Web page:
New Zealand and the United States are each trying to convince an international science symposium in Hobart that their plan for a marine protected area in Antarctica should be adopted.
The symposium is being hosted by the Commission for the Conservation of Antarctic Marine Living Resources (CAMLAR) and will consider proposals to protect the Ross Sea, West Antarctic Peninsula and East Antarctica.
New Zealand's proposal covers an area of the Ross Sea along Victoria Coast from McMurdo Sound, an area nine times the size of New Zealand.
CAMLAR's former executive secretary Denzil Miller says both proposals aim to protect Antarctic areas and species in them including penguins, seals, Antarctic krill, whales and the "target species", toothfish.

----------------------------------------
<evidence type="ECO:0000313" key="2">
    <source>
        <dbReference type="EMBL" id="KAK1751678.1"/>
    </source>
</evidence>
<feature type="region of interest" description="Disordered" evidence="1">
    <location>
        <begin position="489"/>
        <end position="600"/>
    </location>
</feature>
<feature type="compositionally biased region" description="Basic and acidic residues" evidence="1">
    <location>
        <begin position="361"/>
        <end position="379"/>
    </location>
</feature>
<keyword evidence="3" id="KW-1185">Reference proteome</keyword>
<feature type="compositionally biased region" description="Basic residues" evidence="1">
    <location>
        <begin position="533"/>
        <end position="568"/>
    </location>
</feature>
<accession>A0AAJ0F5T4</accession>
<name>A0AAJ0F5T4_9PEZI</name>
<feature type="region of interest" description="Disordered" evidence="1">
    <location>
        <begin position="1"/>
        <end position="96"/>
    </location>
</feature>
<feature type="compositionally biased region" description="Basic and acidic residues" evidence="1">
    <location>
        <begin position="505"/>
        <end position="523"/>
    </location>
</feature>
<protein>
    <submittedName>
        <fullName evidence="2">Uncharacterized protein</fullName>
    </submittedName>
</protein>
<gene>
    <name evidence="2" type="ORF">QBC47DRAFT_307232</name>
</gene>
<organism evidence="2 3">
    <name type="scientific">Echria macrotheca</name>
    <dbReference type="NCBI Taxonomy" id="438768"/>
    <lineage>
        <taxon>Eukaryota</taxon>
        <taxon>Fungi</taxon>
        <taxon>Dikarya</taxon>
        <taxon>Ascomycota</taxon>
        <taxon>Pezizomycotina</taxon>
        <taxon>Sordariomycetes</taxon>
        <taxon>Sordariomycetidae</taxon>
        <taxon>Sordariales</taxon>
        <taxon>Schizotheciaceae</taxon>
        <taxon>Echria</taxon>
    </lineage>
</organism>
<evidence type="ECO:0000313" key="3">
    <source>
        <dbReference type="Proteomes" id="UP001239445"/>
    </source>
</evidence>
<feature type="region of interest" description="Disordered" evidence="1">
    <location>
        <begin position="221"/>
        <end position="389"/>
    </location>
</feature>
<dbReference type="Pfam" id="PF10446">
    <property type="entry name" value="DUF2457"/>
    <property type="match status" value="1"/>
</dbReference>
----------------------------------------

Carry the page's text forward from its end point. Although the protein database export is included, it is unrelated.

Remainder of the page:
Greenpeace says the US proposal is more of an open attempt at protecting areas of biodiversity, while New Zealand's plan looks after its vested interests in the toothfish industry by reserving the space where its four vessels operate for two months a year.
"We believe that there are much greater values that New Zealand should have prioritised protecting, which is the biodiversity and the uniquely pristine ecosystem of the Ross Sea," says spokesperson Karli Thomas.
Ms Thomas says neither proposal is strong enough to properly cover areas where toothfish spawn and both countries need to step aside from their vested interests.